California DMV to Study Impact of Cannabis on Driving


As the legal cannabis industry continues to grow, one area that remains a significant concern is the impact of cannabis use on driving. Recognizing the need for definitive research in this field, the California Department of Motor Vehicles (DMV) has announced plans to conduct a study on how cannabis use affects driving skills. The study, which is not yet accepting volunteers, has received state and federal approval and will be overseen by scientists from the UC San Diego Center for Medical Cannabis Research.

Why the Study?

While there has been extensive research on the impact of alcohol on driving skills, the same cannot be said for cannabis. The effects of cannabis can vary widely among individuals based on factors such as tolerance levels and the method of consumption. Consequently, there's a pressing need for scientifically sound data to inform policies and regulations related to cannabis use and driving.

California, being one of the first states to legalize recreational cannabis, finds itself at the forefront of these efforts. The state's DMV is taking proactive steps to understand the exact relationship between cannabis use and driving performance.

While driving under the influence of marijuana is illegal, there is currently no way to measure impairment. With alcohol, the legal driving limit is a blood-alcohol level (BAC) of .08, but no corresponding limit exists for cannabis. CBS News reports that California Highway Patrol (CHP) officers "are trained to look for signs of impairment."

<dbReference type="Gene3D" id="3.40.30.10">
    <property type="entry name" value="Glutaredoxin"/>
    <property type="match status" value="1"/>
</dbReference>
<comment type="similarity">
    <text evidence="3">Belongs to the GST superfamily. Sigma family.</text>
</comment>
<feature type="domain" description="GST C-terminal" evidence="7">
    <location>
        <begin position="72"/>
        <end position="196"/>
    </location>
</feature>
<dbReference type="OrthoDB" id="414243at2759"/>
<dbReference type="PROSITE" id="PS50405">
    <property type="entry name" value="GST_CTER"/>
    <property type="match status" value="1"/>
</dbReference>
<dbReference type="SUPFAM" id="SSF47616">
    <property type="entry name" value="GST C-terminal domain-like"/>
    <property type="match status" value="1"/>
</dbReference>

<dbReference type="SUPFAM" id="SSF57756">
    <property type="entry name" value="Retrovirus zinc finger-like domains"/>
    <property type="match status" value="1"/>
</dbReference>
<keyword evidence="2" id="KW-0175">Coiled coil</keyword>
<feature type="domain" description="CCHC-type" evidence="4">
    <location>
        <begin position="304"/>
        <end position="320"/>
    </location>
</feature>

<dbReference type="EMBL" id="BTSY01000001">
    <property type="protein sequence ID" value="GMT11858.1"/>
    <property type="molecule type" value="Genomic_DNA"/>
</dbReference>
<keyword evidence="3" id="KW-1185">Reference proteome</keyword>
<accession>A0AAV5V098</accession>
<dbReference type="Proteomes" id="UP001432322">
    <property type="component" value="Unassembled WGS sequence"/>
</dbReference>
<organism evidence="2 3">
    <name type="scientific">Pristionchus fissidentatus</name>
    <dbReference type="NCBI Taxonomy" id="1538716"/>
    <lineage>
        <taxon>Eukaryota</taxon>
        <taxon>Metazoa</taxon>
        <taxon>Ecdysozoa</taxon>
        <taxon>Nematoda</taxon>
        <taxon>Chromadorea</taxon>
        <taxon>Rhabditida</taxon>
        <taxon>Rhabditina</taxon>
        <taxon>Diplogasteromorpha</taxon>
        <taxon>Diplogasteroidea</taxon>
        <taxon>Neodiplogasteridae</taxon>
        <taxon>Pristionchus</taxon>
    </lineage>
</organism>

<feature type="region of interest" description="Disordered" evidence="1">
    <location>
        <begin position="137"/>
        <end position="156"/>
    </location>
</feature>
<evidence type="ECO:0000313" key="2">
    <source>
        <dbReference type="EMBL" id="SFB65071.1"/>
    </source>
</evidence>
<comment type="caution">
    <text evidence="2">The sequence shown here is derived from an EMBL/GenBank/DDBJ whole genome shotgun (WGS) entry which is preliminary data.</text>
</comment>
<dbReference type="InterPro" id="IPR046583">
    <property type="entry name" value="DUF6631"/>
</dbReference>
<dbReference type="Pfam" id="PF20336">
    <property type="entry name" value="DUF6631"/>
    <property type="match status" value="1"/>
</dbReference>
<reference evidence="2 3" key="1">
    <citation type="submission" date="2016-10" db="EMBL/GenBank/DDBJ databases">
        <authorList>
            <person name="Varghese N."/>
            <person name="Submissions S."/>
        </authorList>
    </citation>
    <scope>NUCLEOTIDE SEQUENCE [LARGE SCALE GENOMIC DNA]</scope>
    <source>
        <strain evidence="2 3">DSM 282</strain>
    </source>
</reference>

Mothers Against Drunk Driving (MADD) supports further research into cannabis' impact on drivers.

Possible Implications of the Study

The findings of this study could have far-reaching implications. They could influence future legislation regarding cannabis use and driving, including setting legal limits for cannabis impairment while driving, similar to blood alcohol content (BAC) limits for alcohol.

Moreover, the results could also impact how law enforcement officers are trained to identify cannabis-impaired drivers and how roadside testing is conducted.

Finally, the study could also play a significant role in public education campaigns, providing factual information about the risks associated with cannabis use and driving.

At Purdy & Bailey, LLP, we make it our business to stay current on the latest developments in cannabis law and policy.

If you need legal assistance related to marijuana-related matters, contact us online or call us at (858) 360-7080 to schedule a confidential consultation. 

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